Coughlin, Charles

Charles Coughlin (1891–1979) was a Depression-era Catholic priest and radio personality. Initially a religious commentator, Coughlin became famous in the United States as an opponent of big business and advocate for the poor. Known as Father Coughlin, he cultivated a dedicated working-class audience during the 1930s, first supporting President Franklin D. Roosevelt, then turning against his New Deal policies. Viewing government attention to the poor as a moral imperative, in 1934, Coughlin founded the National Union of Social Justice to promote his ideas. Always controversial, Coughlin was removed from the air in 1939 because of his support for European fascist regimes and his vocal anti-Semitism.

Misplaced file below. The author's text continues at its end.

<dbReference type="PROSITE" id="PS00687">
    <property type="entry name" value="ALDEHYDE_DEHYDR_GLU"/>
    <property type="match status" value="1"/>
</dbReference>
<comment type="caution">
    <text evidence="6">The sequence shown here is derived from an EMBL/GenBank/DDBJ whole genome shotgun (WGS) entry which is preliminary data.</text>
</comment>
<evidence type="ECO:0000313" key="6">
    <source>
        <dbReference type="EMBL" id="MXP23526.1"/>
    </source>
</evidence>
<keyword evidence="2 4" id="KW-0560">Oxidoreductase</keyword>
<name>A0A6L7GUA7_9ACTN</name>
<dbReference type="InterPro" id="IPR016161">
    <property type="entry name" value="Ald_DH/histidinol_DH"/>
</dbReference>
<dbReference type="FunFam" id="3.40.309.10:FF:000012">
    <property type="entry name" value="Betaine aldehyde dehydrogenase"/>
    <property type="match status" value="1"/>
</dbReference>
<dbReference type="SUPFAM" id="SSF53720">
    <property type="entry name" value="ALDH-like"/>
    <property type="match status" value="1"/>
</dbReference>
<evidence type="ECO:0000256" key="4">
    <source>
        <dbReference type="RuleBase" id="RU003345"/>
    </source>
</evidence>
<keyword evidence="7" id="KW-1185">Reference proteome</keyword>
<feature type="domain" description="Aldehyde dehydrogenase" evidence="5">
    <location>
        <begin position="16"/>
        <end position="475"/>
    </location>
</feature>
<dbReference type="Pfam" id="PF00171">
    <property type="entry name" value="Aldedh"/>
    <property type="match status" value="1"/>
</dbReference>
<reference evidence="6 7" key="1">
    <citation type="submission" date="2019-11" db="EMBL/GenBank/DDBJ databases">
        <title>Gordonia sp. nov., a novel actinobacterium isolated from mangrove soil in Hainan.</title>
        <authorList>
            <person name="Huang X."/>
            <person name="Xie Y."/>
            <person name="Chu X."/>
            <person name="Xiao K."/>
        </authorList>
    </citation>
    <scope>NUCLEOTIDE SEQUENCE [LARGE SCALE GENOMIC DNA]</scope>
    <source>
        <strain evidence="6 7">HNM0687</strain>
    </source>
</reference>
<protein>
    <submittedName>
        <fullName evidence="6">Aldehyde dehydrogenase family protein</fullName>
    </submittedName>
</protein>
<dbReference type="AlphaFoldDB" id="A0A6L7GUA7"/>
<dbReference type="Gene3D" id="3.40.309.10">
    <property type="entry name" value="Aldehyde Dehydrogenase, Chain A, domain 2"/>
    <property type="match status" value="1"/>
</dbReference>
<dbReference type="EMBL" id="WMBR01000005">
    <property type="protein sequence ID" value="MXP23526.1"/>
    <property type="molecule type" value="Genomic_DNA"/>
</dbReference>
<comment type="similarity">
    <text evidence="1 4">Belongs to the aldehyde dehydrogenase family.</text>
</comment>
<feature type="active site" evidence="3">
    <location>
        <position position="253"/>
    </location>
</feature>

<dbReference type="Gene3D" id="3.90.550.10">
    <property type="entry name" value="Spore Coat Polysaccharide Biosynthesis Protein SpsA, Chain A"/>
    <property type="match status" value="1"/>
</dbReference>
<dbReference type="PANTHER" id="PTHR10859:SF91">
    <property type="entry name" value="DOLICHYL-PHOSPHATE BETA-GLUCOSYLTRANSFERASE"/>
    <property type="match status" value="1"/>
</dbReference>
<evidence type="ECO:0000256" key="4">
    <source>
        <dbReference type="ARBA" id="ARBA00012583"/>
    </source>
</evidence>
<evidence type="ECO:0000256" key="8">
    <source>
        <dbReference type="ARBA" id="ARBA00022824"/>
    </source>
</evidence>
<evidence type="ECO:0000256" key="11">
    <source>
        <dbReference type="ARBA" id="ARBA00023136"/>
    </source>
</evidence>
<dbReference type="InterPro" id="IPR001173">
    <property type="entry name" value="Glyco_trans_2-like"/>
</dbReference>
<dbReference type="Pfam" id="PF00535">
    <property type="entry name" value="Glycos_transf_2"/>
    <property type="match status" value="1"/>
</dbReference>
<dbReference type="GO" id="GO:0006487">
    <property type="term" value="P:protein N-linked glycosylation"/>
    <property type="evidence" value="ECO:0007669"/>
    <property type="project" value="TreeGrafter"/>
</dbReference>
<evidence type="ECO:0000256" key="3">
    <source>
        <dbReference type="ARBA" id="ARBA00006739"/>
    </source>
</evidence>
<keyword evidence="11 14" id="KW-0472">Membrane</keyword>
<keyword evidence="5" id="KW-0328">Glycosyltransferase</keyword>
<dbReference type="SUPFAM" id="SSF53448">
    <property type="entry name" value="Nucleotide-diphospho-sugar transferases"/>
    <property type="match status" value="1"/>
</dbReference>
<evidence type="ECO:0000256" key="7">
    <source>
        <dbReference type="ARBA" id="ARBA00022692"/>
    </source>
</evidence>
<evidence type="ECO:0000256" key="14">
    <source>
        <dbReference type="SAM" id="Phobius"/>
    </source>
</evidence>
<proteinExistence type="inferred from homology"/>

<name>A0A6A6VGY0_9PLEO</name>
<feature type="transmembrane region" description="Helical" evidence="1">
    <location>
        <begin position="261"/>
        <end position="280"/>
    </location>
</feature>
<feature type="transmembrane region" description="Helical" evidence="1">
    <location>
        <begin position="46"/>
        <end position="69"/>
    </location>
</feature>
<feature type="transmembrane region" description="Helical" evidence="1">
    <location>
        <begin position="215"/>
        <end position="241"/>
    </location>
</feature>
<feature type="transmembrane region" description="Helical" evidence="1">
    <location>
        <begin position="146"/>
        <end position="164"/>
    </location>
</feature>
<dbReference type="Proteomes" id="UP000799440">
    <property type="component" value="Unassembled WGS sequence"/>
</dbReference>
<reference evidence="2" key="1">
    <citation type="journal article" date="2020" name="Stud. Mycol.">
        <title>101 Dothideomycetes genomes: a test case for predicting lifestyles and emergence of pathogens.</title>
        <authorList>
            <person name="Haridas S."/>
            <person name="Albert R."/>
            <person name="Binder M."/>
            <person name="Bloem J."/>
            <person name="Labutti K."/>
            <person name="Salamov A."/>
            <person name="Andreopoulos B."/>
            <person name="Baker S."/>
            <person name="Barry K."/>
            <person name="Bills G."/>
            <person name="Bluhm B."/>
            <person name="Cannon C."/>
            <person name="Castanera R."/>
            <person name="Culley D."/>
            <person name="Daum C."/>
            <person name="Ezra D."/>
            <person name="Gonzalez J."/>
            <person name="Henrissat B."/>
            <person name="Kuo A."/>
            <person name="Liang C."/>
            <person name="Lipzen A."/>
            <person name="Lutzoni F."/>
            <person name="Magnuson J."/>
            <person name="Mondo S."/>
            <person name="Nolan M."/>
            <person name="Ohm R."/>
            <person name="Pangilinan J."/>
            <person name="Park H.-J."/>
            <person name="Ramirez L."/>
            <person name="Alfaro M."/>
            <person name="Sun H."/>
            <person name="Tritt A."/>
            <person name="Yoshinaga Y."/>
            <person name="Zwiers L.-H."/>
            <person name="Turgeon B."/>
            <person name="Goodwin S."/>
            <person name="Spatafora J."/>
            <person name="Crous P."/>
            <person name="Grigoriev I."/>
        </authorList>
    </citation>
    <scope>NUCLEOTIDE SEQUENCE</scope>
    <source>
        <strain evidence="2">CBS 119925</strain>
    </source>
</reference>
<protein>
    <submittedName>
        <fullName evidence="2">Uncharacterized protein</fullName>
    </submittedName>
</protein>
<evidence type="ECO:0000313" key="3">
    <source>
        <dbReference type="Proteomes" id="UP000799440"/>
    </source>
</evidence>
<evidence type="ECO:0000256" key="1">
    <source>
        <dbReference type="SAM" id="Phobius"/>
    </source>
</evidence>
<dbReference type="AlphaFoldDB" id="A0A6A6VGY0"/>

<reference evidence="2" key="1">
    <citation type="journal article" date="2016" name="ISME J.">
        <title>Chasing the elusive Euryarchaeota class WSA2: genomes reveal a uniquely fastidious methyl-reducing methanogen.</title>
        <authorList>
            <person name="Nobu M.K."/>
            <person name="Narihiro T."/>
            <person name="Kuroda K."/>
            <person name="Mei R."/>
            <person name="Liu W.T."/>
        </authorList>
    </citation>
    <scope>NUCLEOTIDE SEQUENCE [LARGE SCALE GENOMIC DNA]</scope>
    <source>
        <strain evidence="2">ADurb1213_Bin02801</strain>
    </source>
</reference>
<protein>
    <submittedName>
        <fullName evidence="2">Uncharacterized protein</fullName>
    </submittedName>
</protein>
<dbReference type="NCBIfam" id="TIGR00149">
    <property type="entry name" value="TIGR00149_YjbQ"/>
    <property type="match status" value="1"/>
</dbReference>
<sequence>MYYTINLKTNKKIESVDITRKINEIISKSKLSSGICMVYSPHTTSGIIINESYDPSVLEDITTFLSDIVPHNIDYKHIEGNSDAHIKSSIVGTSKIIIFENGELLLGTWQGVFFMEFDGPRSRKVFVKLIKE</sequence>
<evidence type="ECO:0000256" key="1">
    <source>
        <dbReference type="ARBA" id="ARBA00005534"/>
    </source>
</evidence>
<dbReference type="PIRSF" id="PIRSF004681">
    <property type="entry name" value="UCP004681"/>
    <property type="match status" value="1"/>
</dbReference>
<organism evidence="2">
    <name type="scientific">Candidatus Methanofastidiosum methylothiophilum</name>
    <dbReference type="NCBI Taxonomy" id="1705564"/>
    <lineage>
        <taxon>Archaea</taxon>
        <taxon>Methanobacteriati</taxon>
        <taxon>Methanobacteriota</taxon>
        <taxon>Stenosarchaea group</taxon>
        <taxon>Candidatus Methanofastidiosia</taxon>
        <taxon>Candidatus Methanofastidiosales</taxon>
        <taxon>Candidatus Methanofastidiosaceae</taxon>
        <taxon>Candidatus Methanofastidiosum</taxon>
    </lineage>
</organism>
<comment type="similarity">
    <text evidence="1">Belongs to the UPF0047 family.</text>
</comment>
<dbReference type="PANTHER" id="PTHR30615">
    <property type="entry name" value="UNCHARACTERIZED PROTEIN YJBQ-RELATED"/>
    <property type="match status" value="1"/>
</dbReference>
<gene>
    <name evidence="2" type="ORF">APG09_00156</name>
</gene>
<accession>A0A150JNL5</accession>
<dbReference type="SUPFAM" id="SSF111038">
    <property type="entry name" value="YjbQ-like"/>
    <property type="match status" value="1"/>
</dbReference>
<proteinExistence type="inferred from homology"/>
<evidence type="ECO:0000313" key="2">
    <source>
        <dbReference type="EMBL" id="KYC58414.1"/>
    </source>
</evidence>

Born in Hamilton, Ontario, Coughlin attended St. Michael’s College and in 1916 was ordained as a priest of the Basilican ...

  • Loading...
locked icon

Sign in to access this content

Get a 30 day FREE TRIAL

  • Watch videos from a variety of sources bringing classroom topics to life
  • Read modern, diverse business cases
  • Explore hundreds of books and reference titles